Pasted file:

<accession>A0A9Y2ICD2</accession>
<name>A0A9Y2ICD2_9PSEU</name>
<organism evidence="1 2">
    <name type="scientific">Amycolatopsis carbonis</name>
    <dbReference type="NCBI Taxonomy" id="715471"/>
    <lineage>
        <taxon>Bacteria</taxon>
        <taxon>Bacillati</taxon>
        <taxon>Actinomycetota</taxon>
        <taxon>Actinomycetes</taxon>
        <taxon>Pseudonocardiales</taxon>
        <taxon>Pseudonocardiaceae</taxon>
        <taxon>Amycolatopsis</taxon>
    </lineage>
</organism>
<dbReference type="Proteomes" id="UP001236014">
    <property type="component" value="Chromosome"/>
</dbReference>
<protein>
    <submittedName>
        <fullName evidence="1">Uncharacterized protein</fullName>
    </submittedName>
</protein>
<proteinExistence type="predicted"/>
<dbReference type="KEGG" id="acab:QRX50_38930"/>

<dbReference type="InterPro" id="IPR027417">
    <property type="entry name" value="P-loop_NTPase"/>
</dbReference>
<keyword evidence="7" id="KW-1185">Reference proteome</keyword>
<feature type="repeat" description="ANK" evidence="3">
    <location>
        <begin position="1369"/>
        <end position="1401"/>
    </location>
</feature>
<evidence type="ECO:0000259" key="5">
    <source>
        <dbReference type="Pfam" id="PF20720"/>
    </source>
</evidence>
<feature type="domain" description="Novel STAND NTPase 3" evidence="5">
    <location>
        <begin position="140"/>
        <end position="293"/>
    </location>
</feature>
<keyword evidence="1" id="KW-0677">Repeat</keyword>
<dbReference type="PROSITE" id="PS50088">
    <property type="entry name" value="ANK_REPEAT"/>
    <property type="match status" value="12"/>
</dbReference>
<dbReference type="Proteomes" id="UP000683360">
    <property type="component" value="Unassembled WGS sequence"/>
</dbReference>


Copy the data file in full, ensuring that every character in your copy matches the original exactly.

<accession>A0A9Y2ICD2</accession>
<name>A0A9Y2ICD2_9PSEU</name>
<organism evidence="1 2">
    <name type="scientific">Amycolatopsis carbonis</name>
    <dbReference type="NCBI Taxonomy" id="715471"/>
    <lineage>
        <taxon>Bacteria</taxon>
        <taxon>Bacillati</taxon>
        <taxon>Actinomycetota</taxon>
        <taxon>Actinomycetes</taxon>
        <taxon>Pseudonocardiales</taxon>
        <taxon>Pseudonocardiaceae</taxon>
        <taxon>Amycolatopsis</taxon>
    </lineage>
</organism>
<dbReference type="Proteomes" id="UP001236014">
    <property type="component" value="Chromosome"/>
</dbReference>
<protein>
    <submittedName>
        <fullName evidence="1">Uncharacterized protein</fullName>
    </submittedName>
</protein>
<proteinExistence type="predicted"/>
<dbReference type="KEGG" id="acab:QRX50_38930"/>

<dbReference type="InterPro" id="IPR027417">
    <property type="entry name" value="P-loop_NTPase"/>
</dbReference>
<keyword evidence="7" id="KW-1185">Reference proteome</keyword>
<feature type="repeat" description="ANK" evidence="3">
    <location>
        <begin position="1369"/>
        <end position="1401"/>
    </location>
</feature>
<evidence type="ECO:0000259" key="5">
    <source>
        <dbReference type="Pfam" id="PF20720"/>
    </source>
</evidence>
<feature type="domain" description="Novel STAND NTPase 3" evidence="5">
    <location>
        <begin position="140"/>
        <end position="293"/>
    </location>
</feature>
<keyword evidence="1" id="KW-0677">Repeat</keyword>
<dbReference type="PROSITE" id="PS50088">
    <property type="entry name" value="ANK_REPEAT"/>
    <property type="match status" value="12"/>
</dbReference>
<dbReference type="Proteomes" id="UP000683360">
    <property type="component" value="Unassembled WGS sequence"/>
</dbReference>